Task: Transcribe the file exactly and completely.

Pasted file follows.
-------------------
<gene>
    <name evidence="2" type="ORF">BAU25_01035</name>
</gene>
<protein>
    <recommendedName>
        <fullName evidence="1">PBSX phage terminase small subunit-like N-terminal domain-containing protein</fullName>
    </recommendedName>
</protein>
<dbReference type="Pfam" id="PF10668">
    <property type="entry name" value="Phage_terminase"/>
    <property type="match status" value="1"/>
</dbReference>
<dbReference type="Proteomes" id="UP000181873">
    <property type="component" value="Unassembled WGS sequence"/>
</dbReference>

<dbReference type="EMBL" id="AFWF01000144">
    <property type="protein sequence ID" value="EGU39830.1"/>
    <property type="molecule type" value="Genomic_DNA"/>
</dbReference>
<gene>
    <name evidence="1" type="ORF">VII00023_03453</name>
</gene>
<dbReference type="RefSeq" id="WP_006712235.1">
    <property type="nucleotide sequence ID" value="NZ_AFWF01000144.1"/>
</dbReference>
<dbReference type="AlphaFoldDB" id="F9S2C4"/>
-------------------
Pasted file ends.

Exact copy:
<gene>
    <name evidence="2" type="ORF">BAU25_01035</name>
</gene>
<protein>
    <recommendedName>
        <fullName evidence="1">PBSX phage terminase small subunit-like N-terminal domain-containing protein</fullName>
    </recommendedName>
</protein>
<dbReference type="Pfam" id="PF10668">
    <property type="entry name" value="Phage_terminase"/>
    <property type="match status" value="1"/>
</dbReference>
<dbReference type="Proteomes" id="UP000181873">
    <property type="component" value="Unassembled WGS sequence"/>
</dbReference>

<dbReference type="EMBL" id="AFWF01000144">
    <property type="protein sequence ID" value="EGU39830.1"/>
    <property type="molecule type" value="Genomic_DNA"/>
</dbReference>
<gene>
    <name evidence="1" type="ORF">VII00023_03453</name>
</gene>
<dbReference type="RefSeq" id="WP_006712235.1">
    <property type="nucleotide sequence ID" value="NZ_AFWF01000144.1"/>
</dbReference>
<dbReference type="AlphaFoldDB" id="F9S2C4"/>